An understanding of image representation is a crucial component of any image understanding system. In particular interest here is the ability to understand image representations and significance in the various layers of a deep Convolutional Neural Network (CNN). CNNs have become the preferred to alternate to solve visual recognition / identifications problems that cannot be addressed through Computer Vision due to the wide variations in image characteristics that prevent a mathematical classification model.
An attempt is made here to answer questions of the nature as to what can we learn about image representation at different layers of a deep CNN.
How do different layers encode images, the nature of result of various of operations that can be applied across different layers and/or within filters of the same layer and the effect of altering hyper-parameters. We used an experimental approach to develop this understanding and for this purpose we used a network architecture inspired by Gatys et al1. developed for Neural Style Transfers(NST).
2.Characteristics of the images
An image can be characterized by its “content” and “appearance”. “Content” can be defined as those features that humans use to describe images (objects, shapes, actions) – “This is a picture of the Statue of Liberty”, “That’s the Great Wall of China in the background”. These are also known as semantic features of an image. Until recently (a few years back), computers were not capable of using semantics for any kind of an image recognition, classification or retrieval tasks (at least such methods were not accessible to one and all and required expensive computing resources).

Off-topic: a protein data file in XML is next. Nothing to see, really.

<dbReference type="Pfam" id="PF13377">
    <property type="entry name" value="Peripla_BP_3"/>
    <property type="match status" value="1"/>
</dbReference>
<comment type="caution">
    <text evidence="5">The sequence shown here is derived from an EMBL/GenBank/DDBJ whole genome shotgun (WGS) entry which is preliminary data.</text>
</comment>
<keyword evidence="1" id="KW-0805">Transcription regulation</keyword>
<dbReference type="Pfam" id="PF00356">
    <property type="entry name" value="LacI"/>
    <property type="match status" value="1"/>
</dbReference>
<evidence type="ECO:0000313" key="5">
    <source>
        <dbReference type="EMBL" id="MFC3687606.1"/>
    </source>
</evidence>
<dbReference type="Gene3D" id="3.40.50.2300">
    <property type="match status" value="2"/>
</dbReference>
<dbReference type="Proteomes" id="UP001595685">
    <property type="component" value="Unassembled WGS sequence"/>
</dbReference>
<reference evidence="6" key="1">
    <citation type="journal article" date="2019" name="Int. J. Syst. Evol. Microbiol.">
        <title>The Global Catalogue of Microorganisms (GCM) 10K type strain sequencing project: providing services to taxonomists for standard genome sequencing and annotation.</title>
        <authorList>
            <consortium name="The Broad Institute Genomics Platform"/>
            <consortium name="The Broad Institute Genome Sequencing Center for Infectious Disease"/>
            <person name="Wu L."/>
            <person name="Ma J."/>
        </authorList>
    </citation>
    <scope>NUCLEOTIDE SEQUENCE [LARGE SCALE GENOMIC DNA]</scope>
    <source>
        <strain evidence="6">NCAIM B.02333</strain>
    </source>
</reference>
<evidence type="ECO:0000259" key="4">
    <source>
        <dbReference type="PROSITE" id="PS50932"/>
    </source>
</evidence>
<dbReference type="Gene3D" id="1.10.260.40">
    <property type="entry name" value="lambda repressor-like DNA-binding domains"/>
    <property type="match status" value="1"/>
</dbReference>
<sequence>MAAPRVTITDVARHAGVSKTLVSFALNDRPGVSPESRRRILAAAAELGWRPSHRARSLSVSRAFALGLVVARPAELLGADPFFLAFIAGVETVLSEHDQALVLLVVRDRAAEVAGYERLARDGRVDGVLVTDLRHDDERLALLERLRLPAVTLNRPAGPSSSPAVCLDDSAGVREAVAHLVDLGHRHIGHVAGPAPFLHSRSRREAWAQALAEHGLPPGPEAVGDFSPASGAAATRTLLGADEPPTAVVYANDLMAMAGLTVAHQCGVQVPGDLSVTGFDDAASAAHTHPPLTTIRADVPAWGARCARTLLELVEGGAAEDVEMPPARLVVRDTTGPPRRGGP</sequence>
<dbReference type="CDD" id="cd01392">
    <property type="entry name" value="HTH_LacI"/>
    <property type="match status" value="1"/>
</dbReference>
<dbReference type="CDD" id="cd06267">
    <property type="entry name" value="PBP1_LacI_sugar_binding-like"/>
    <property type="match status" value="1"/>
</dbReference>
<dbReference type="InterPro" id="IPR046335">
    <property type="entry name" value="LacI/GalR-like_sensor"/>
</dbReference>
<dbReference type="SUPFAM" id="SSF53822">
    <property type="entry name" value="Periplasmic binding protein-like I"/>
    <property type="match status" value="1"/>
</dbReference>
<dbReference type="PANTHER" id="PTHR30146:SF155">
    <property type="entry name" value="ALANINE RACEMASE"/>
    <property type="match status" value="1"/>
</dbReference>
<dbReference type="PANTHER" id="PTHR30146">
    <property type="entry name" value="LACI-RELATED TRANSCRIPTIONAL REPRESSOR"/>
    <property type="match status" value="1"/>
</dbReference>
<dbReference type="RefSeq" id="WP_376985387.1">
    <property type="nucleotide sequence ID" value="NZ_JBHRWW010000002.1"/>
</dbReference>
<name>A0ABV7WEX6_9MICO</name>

Traditionally low level image features derived from pixel values and relative differences between values of adjoining pixels were used for processing images and identifying patters that could be considered as those akin to what humans can recognize.
However, there was a large gap between the capabilities of computers and semantic features – also known as the semantic gap.
3.The role of Deep Learning & CNN
With advances in Deep Learning and Convolutional Neural Networks, it has become possible for developing algorithms that are able to separate an image into its “content” and “appearance”. “Appearance”, since we have not defined earlier and also known as the style of an image, is defined by different attributes such as texture, color schema, look and feel and anything else that describes the feel of an image. For instance, a painting created by using water colors will have several style definitions (by various people) and one such will be that of having the feel of water color painting. Some could say that the painting uses only primary colors and hence said to have a style of primary colors. Style is anything that maybe used by humans to describe an image. If weagain use paintings as an example, a lithograph, a Tanjore art, a pencil art, an oil on canvas etc. will constitute a style. Having the ability to split Content and Style allows for great innovation as it allows for the ability to recognize objects irrespective of any variations (as long as these variations preserve the objects identify in some manner). One of the first uses of splitting content and style, thought not a commercial one, is to be able to transfer the style of one image to another. If we would like the contents of an image to be preserved, but represent the same image in another style, then the process of using CNNs/ Deep Neural Networks is called as Neural Style Transfer.